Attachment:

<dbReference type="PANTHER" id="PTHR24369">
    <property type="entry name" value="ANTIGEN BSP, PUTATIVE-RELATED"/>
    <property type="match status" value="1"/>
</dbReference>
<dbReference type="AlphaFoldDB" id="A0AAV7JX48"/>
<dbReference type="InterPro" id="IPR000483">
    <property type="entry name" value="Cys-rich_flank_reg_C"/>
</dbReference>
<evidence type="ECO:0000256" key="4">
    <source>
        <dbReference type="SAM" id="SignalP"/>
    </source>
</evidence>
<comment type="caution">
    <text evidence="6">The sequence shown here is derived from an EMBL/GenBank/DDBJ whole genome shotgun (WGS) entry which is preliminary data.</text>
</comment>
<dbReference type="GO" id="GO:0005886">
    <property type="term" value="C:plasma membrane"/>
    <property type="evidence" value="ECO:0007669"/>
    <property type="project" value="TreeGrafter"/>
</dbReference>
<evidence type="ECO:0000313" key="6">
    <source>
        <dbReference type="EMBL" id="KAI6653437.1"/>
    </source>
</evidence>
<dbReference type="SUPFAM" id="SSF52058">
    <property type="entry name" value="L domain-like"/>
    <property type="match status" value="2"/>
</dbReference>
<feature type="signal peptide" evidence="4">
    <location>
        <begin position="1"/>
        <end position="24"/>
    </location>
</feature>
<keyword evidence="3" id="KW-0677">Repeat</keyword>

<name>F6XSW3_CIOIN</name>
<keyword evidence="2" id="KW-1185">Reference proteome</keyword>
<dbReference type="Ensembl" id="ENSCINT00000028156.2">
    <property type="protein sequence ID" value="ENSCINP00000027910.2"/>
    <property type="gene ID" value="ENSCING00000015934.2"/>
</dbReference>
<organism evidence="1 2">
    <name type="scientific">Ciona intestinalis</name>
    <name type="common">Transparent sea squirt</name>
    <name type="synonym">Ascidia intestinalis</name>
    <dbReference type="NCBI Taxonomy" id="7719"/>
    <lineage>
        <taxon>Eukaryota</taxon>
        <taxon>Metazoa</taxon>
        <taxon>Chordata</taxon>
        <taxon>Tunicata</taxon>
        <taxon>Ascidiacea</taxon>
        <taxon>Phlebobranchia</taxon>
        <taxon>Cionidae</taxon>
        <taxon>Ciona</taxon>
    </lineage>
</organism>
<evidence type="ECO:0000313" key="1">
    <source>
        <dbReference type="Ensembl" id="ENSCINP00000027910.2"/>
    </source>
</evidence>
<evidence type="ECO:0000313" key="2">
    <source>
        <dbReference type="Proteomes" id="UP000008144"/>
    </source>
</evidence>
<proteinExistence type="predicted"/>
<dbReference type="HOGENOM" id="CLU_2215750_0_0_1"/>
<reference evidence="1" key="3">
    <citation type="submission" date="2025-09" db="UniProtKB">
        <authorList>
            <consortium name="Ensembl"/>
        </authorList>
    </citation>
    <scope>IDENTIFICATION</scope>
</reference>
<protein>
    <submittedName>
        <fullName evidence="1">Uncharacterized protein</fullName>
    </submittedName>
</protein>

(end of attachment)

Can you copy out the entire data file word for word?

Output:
<dbReference type="PANTHER" id="PTHR24369">
    <property type="entry name" value="ANTIGEN BSP, PUTATIVE-RELATED"/>
    <property type="match status" value="1"/>
</dbReference>
<dbReference type="AlphaFoldDB" id="A0AAV7JX48"/>
<dbReference type="InterPro" id="IPR000483">
    <property type="entry name" value="Cys-rich_flank_reg_C"/>
</dbReference>
<evidence type="ECO:0000256" key="4">
    <source>
        <dbReference type="SAM" id="SignalP"/>
    </source>
</evidence>
<comment type="caution">
    <text evidence="6">The sequence shown here is derived from an EMBL/GenBank/DDBJ whole genome shotgun (WGS) entry which is preliminary data.</text>
</comment>
<dbReference type="GO" id="GO:0005886">
    <property type="term" value="C:plasma membrane"/>
    <property type="evidence" value="ECO:0007669"/>
    <property type="project" value="TreeGrafter"/>
</dbReference>
<evidence type="ECO:0000313" key="6">
    <source>
        <dbReference type="EMBL" id="KAI6653437.1"/>
    </source>
</evidence>
<dbReference type="SUPFAM" id="SSF52058">
    <property type="entry name" value="L domain-like"/>
    <property type="match status" value="2"/>
</dbReference>
<feature type="signal peptide" evidence="4">
    <location>
        <begin position="1"/>
        <end position="24"/>
    </location>
</feature>
<keyword evidence="3" id="KW-0677">Repeat</keyword>

<name>F6XSW3_CIOIN</name>
<keyword evidence="2" id="KW-1185">Reference proteome</keyword>
<dbReference type="Ensembl" id="ENSCINT00000028156.2">
    <property type="protein sequence ID" value="ENSCINP00000027910.2"/>
    <property type="gene ID" value="ENSCING00000015934.2"/>
</dbReference>
<organism evidence="1 2">
    <name type="scientific">Ciona intestinalis</name>
    <name type="common">Transparent sea squirt</name>
    <name type="synonym">Ascidia intestinalis</name>
    <dbReference type="NCBI Taxonomy" id="7719"/>
    <lineage>
        <taxon>Eukaryota</taxon>
        <taxon>Metazoa</taxon>
        <taxon>Chordata</taxon>
        <taxon>Tunicata</taxon>
        <taxon>Ascidiacea</taxon>
        <taxon>Phlebobranchia</taxon>
        <taxon>Cionidae</taxon>
        <taxon>Ciona</taxon>
    </lineage>
</organism>
<evidence type="ECO:0000313" key="1">
    <source>
        <dbReference type="Ensembl" id="ENSCINP00000027910.2"/>
    </source>
</evidence>
<evidence type="ECO:0000313" key="2">
    <source>
        <dbReference type="Proteomes" id="UP000008144"/>
    </source>
</evidence>
<proteinExistence type="predicted"/>
<dbReference type="HOGENOM" id="CLU_2215750_0_0_1"/>
<reference evidence="1" key="3">
    <citation type="submission" date="2025-09" db="UniProtKB">
        <authorList>
            <consortium name="Ensembl"/>
        </authorList>
    </citation>
    <scope>IDENTIFICATION</scope>
</reference>
<protein>
    <submittedName>
        <fullName evidence="1">Uncharacterized protein</fullName>
    </submittedName>
</protein>